Australian food labels must easily convey where food is grown, produced, made or packed. This helps consumers make informed decisions about the food they buy.
If you sell food in retail stores in Australia, you will need to consider if your products need country of origin food labels.
Country of origin labelling requirements for food are in the Country of Origin Food Labelling Information Standard 2016. You can design and apply your own labels as long as they meet the standard.
On the business.gov.au website we provide the following resources:
The Australian Competition and Consumer Commission (ACCC) website explains how to:
Consumers want quick and accurate information to help decide what food to buy. Food labels need to be clear, consistent and honest. It’s against the law for suppliers to mislead or lie about where their food comes from.
The Australian Competition and Consumer Commission (ACCC) website explains the meaning of each label and your rights as a consumer.
We consulted with industry and consumers about a new food labelling system and undertook market research. Our findings showed strong support for a new food labelling system. Consumers called for greater clarity about where their food comes from.
The Legislative and Governance Forum on Consumer Affairs (CAF) approved the Decision regulation impact statement with the following endorsed options:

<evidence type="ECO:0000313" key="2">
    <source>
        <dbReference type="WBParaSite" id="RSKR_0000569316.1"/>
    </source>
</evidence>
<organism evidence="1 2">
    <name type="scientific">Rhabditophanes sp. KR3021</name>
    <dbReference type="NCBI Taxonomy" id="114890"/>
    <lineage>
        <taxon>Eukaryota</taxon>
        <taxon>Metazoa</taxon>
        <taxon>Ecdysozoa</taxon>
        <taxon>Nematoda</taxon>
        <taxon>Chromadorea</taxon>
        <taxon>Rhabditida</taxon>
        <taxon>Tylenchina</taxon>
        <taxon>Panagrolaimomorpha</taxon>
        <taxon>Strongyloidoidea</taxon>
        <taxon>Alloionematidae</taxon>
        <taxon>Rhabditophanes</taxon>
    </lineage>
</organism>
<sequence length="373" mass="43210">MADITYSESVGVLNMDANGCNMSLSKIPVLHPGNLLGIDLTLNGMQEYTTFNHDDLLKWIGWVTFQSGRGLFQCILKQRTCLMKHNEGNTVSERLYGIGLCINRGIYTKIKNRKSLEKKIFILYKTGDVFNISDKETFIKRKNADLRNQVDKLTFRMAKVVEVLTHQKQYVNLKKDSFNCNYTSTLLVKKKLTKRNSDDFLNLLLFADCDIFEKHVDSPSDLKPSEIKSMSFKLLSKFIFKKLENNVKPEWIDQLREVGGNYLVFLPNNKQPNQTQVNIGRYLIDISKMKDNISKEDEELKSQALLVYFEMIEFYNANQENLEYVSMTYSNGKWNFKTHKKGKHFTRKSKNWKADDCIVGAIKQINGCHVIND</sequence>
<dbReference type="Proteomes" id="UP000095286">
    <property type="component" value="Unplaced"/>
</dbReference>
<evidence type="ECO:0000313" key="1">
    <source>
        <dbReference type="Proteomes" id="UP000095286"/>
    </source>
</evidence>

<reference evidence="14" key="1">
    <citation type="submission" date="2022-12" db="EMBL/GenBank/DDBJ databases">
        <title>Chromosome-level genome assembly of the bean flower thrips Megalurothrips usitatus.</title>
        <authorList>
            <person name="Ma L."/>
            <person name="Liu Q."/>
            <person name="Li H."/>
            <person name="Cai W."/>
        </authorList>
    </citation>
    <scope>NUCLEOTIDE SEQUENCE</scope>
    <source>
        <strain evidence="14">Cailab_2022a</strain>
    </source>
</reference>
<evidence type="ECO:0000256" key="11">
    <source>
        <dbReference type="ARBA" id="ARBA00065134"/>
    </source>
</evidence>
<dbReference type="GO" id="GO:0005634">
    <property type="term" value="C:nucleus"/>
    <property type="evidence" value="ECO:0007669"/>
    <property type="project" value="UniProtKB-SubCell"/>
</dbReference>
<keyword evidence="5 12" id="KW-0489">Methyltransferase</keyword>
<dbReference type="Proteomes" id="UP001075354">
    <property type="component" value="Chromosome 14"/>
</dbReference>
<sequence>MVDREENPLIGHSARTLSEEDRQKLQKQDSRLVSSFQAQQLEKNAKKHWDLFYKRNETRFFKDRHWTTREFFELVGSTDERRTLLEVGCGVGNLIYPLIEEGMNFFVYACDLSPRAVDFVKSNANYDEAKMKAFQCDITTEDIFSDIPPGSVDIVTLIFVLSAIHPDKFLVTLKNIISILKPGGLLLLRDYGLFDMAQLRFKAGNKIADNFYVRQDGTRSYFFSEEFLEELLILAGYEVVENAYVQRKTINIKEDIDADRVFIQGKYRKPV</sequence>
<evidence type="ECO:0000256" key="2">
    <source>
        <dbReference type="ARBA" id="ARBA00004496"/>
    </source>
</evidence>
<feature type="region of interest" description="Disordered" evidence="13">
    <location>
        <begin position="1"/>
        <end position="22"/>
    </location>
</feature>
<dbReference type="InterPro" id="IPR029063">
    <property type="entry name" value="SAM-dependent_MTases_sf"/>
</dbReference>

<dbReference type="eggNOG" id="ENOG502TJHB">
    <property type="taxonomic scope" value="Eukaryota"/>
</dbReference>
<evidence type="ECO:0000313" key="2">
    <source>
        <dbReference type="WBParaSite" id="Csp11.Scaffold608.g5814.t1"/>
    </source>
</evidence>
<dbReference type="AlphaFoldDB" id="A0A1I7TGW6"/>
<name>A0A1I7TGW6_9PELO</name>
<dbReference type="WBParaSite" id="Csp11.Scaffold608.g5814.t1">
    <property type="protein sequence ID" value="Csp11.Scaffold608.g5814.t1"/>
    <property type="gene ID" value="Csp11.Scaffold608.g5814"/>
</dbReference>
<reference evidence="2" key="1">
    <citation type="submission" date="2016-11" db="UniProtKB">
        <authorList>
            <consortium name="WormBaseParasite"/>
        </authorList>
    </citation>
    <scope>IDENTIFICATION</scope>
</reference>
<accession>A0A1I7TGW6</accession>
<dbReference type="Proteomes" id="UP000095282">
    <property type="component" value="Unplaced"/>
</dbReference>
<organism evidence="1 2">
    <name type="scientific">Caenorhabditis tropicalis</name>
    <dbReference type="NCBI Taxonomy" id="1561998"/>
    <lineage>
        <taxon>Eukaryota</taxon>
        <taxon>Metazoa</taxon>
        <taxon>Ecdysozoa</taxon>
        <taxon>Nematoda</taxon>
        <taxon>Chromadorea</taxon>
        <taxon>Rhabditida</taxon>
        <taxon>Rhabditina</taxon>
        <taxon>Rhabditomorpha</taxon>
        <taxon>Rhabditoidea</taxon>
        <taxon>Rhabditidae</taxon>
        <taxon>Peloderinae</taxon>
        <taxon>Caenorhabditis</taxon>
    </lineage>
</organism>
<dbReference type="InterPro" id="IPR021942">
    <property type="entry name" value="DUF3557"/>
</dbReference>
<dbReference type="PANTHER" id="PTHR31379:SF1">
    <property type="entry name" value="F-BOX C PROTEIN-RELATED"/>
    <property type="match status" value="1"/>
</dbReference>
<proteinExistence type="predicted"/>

The current requirements for country of origin labelling for food came into full-effect in July 2018. We reviewed the reforms in 2021.
The review examined how well the reforms:
We commissioned a report into the potential for digital food labelling in Australia. This would enable businesses to provide digital food product information to their consumers and share information with other businesses in their supply chains.
The report looked at work underway in Australia and overseas to develop web-based data sources, ledgers, apps and interactive supermarket displays.
We found Australia’s food industry is already considering ways to collect and provide digital food product information, and this will be used to inform the future development of digital food labelling. Contact us if you would like to view the report.
The former Minister led a working group to consider whether origin labelling should be extended to seafood sold in foodservice. Read the working group paper and the Minister’s response to their findings.
See the Government response to a senate inquiry into current requirements for labelling of seafood and seafood products.
Regulations for country of origin labelling for complementary medicines have changed. This change follows public consultation on the use of the Australian made logo for the complementary medicine sector.
To see what has changed, visit the Competition and Consumer Amendments (Australian-made Complementary Medicines) Regulations 2019 on the Federal Register of Legislation.
Last updated: 25 February 2022
Content ID: 12661